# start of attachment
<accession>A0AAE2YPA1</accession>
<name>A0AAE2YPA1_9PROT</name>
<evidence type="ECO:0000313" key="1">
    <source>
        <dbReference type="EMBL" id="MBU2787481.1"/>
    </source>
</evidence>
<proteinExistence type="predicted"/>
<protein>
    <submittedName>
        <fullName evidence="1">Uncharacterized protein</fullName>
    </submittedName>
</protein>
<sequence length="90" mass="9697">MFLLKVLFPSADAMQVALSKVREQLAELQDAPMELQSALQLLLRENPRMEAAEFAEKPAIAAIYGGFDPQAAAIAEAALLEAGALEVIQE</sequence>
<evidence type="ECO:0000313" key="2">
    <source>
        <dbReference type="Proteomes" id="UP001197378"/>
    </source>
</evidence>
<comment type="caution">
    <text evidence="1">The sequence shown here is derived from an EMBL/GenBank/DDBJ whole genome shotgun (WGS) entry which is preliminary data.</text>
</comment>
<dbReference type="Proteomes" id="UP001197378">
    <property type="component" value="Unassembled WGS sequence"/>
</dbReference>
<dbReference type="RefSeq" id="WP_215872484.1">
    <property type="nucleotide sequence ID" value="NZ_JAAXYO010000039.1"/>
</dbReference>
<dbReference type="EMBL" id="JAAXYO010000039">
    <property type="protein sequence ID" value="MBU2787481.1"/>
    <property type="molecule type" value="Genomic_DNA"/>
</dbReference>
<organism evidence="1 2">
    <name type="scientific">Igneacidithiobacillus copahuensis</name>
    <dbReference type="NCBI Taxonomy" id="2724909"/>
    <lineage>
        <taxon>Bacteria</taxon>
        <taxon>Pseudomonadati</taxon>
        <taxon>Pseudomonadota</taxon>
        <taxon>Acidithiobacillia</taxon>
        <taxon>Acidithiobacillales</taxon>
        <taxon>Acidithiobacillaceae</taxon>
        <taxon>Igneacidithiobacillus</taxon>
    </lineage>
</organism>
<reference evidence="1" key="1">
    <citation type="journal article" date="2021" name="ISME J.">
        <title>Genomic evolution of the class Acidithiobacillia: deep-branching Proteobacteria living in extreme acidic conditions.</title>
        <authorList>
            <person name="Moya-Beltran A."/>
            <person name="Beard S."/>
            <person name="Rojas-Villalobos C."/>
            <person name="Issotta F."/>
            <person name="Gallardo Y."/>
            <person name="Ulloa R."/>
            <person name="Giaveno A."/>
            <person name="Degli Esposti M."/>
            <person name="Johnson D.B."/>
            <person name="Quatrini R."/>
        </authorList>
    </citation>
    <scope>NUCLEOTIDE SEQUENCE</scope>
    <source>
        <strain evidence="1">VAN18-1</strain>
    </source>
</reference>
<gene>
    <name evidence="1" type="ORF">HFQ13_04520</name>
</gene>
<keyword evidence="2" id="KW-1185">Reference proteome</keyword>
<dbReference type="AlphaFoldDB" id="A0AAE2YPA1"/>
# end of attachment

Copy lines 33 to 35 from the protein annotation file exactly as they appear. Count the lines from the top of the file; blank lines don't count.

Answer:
<organism evidence="1 2">
    <name type="scientific">Igneacidithiobacillus copahuensis</name>
    <dbReference type="NCBI Taxonomy" id="2724909"/>